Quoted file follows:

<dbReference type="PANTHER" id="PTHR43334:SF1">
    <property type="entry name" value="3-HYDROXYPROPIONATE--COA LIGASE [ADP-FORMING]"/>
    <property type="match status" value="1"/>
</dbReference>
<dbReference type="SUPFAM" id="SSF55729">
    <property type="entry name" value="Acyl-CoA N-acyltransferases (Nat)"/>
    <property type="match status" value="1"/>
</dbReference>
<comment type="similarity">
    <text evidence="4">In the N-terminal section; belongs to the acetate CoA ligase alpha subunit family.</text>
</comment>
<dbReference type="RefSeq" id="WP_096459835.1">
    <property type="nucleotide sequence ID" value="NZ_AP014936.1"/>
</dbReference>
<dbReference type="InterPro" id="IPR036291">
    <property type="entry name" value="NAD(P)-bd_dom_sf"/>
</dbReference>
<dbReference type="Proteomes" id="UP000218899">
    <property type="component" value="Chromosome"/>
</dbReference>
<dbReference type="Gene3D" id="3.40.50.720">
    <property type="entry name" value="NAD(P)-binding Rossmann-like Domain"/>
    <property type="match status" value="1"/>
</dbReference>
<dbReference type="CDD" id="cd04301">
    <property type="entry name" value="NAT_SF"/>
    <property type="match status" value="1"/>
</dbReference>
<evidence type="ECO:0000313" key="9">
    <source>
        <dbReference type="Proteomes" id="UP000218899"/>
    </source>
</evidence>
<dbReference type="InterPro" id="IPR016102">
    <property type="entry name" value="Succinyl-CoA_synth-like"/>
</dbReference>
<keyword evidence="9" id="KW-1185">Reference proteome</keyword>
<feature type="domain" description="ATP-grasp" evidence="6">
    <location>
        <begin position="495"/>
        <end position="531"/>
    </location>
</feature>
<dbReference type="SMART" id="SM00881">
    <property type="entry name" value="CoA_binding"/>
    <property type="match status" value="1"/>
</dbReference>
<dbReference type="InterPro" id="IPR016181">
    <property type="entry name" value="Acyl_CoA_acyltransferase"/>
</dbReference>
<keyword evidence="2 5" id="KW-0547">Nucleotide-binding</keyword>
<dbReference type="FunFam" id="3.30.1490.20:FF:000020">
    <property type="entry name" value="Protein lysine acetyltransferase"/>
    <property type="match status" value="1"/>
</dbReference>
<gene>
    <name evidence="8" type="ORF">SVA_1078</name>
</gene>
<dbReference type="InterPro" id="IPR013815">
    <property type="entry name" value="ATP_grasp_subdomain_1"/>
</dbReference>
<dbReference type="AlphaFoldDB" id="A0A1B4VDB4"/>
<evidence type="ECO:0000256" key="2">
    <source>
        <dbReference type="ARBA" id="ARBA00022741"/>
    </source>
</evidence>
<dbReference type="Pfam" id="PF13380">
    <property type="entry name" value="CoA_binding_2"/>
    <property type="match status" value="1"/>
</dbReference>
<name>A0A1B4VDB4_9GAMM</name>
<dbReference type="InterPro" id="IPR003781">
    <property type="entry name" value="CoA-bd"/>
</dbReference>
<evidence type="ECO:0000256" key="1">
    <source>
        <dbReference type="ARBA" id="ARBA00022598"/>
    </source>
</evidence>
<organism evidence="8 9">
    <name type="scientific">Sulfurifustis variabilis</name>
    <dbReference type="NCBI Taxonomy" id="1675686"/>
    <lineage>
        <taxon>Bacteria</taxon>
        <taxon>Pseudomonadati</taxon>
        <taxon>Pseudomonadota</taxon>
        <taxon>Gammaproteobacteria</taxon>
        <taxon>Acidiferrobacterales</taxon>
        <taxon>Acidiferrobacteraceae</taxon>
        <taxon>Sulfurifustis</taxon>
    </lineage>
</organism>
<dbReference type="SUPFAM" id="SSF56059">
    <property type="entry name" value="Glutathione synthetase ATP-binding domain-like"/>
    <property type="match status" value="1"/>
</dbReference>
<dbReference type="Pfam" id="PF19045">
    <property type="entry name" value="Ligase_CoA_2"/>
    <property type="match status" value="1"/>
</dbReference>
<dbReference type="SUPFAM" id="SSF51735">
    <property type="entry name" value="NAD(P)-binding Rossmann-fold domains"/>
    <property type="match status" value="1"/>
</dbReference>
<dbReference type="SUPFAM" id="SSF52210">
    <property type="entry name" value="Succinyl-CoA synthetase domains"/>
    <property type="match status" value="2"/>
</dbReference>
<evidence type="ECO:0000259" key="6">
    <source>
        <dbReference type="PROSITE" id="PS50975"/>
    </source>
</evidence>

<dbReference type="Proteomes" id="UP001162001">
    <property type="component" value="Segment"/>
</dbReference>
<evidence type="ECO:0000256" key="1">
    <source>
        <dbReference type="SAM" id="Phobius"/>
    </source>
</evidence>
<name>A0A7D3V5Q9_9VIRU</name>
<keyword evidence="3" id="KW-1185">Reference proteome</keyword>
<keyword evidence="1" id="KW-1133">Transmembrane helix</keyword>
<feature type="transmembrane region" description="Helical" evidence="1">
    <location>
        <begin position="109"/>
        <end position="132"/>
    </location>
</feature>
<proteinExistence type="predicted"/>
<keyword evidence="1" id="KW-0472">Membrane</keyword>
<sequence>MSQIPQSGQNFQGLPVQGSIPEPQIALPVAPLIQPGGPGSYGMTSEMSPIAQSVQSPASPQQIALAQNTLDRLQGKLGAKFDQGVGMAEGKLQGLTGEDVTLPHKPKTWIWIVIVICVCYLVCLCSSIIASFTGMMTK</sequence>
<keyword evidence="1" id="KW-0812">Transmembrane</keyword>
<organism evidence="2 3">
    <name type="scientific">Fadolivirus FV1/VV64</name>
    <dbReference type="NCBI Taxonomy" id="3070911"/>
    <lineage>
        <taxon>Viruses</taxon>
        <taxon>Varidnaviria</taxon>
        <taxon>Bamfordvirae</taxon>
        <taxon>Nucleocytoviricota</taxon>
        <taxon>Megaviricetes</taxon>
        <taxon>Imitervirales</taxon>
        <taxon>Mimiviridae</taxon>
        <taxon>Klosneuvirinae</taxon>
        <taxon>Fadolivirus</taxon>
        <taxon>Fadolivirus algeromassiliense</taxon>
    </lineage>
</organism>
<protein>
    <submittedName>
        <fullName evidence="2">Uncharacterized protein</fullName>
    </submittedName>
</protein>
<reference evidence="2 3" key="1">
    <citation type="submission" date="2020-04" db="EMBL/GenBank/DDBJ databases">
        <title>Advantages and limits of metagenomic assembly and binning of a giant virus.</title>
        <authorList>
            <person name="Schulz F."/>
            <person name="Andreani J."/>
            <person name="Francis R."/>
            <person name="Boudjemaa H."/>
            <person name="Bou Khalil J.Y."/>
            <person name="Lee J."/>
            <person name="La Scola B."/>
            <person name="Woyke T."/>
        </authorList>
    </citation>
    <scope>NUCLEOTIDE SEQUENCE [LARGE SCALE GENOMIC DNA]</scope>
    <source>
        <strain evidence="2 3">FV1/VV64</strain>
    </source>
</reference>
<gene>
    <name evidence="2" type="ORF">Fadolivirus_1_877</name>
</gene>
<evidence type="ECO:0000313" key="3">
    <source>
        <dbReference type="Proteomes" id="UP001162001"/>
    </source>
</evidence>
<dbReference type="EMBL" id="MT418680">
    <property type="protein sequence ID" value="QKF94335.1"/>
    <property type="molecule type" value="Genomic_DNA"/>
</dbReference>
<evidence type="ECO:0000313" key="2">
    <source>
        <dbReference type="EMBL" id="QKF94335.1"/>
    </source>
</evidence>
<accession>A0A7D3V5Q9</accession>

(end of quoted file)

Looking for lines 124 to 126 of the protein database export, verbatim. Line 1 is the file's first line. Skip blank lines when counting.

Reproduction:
<keyword evidence="3" id="KW-1185">Reference proteome</keyword>
<keyword evidence="1" id="KW-1133">Transmembrane helix</keyword>
<feature type="transmembrane region" description="Helical" evidence="1">